If you're into bird-watching, a quick detour by way of the Fish Road Nature Reserve could be up your alley, and flower lovers will appreciate the beauty on offer here, too.
Millbrook State Forest, another heavily wooded area with lots of native plants and plenty of wildlife, is very close by.
Margaret River to Boranup
Head 20km south-west of Margs and you'll find Boranup.
The best of both worlds can be had if you head towards Boranup, only about 20km south-west of Margs.
There's no town here, so don't expect much in the way of facilities or coffee stops; we recommend a takeaway from Brew Shack in Margs - the staff there gave us the tip about this place.
There's a kink in the road with a valley filled with gumtrees.
If nature is your thing, then you simply won't believe the trees. There's a kink in the road (Caves Road) here, referred to by one local as "a nipple on the map", where the blacktop meets a valley with what appears to be millions of gumtrees, all straining to find their own spot of sunlight.
You can get out and walk these parts, and part of the Cape to Cape walk – a 135km trek from Cape Leeuwin, the southwestern-most point on the Aussie mainland, to Cape Naturaliste, at the northern end – passes through here. There are dozens of caves and sites of cultural significance if you feel the need to tick that box, too.
You can get out and walk Cape to Cape.
Four-wheel drivers will love the tracks here as they range from easily dealt-with gravel roads to steep, off-camber ascents and descents, which will test your vehicle's wheel articulation and your driving skills, depending on which track you choose.
That's an important point, in fact - you can easily find yourself heading down narrow paths with little space to turn around, so be sure you check out your map source to get an idea of where you want to head. Signage really isn't a strong point in WA.
The trail we chose (Hooley Road) took us due west, with some testing terrain along the way. The Navara we were in coped with it easily enough in four-wheel drive high-range and on highway terrain tyres, but we used all of its 226mm of ground clearance, and its 33.1 degree approach and 28.1 degree departure angles came in handy over rockier sections. If you're attempting this track in something a little less hardcore, such as a small all-wheel drive SUV, opt for the easier tracks, many of which run alongside the rougher stuff.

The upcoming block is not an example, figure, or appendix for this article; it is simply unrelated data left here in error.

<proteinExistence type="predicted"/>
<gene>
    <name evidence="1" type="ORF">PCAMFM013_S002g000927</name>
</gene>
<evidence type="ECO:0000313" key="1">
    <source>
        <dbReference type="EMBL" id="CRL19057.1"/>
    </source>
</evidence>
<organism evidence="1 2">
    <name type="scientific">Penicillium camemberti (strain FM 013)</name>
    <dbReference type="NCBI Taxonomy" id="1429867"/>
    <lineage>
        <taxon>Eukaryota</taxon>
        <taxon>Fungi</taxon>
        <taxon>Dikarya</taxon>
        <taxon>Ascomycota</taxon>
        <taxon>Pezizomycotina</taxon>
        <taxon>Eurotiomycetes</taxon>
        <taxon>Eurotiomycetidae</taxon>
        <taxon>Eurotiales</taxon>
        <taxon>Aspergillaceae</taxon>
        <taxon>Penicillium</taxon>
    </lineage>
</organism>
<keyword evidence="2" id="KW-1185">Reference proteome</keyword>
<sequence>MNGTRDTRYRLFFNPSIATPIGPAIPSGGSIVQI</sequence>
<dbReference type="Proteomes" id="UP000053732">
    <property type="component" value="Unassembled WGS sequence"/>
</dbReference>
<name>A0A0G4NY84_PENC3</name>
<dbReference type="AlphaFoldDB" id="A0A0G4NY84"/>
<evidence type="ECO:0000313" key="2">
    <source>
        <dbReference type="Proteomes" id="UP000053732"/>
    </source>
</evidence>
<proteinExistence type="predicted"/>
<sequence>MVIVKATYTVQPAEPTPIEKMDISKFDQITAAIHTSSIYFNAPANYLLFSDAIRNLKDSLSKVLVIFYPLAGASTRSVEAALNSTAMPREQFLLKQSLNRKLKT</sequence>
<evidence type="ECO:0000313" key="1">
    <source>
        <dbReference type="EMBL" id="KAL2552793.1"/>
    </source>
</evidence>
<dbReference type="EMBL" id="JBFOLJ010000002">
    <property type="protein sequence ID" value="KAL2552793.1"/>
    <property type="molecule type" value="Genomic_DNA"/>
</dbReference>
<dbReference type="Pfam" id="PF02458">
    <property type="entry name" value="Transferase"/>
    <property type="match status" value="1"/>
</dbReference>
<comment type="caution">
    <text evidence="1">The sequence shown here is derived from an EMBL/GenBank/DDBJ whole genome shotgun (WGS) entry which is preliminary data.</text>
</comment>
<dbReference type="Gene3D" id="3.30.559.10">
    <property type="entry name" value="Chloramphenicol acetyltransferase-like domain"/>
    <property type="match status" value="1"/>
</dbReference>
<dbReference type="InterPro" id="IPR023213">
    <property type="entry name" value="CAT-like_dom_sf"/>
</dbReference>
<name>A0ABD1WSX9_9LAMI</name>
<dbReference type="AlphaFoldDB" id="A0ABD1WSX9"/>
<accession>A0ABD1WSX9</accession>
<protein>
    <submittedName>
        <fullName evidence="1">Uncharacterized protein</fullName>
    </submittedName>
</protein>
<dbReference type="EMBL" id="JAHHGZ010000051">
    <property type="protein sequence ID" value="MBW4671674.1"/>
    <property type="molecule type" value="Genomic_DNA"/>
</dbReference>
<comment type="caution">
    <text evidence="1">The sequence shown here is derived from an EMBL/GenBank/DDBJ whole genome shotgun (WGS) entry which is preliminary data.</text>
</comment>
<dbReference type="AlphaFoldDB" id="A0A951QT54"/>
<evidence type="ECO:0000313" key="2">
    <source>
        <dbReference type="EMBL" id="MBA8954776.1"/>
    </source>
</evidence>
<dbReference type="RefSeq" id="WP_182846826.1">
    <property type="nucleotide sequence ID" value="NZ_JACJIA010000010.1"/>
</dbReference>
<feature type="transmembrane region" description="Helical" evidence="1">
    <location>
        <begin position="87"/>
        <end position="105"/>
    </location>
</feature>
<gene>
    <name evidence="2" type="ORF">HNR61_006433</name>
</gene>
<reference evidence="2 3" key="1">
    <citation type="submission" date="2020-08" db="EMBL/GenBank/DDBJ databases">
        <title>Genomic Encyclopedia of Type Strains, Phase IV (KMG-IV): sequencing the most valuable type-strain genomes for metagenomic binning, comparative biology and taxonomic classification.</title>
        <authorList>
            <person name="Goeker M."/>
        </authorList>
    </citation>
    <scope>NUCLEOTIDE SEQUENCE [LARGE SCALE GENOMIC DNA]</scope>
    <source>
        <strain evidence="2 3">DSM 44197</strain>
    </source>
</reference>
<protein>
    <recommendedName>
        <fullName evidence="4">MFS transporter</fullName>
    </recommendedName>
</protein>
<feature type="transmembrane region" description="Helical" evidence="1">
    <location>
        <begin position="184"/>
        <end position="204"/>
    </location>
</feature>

The track continued along the cliff, with vistas to private, unpopulated sandy beaches below.
A few hundred metres of descending lead us to an intersection - straight ahead was a dead end punctuated by a 10-metre cliff, while the track to the left continued along the cliff, with vistas to private, unpopulated sandy beaches below.
Further along there was a very rough track down to the beach, but we heeded a "If you drive down here, you'll be sorry!" warning sign put up by locals who no doubt had paid the price of being too ambitious.
While it would have been fantastic to do some extensive beach driving, we only managed about 20km of it near Mandurah during our short trip south of Perth. But if driving along a sandy stretch is your idea of fun, there are plenty of sections of beach here that allow four-wheel drive access. Remember to lower your tyre pressures before you start driving on sand – we dropped ours to 20 psi and had little trouble – and make sure you have a portable air compressor to inflate them at the end of your beach sojourn, too.
The Margaret River region is full with blooming wildflowers.
Want to experience nature for longer than just a day trip? Nearby you will find the Conto campgrounds, with six different sites to set-up camp and enjoy the serenity.
Check the information boards to find other campsites in the state and national parks around the region - many have toilets and cooking facilities, and most cost less than $10 per person per night.
Other accommodation choices abound in this area, with everything from powered sites at caravan parks to luxurious glamping spots. And if you take your relaxing seriously, there are stunning resorts in the area, too.
There are many accommodation choices in this area, including luxurious glamping spots.
The Margaret River region is a must-visit location if you want to see the best of the west. No matter what your taste - be it for adventure, or de-stressing - there's something here for pretty much everyone.
What's your favourite off-road destination in WA? Tell us what you think in the comments below.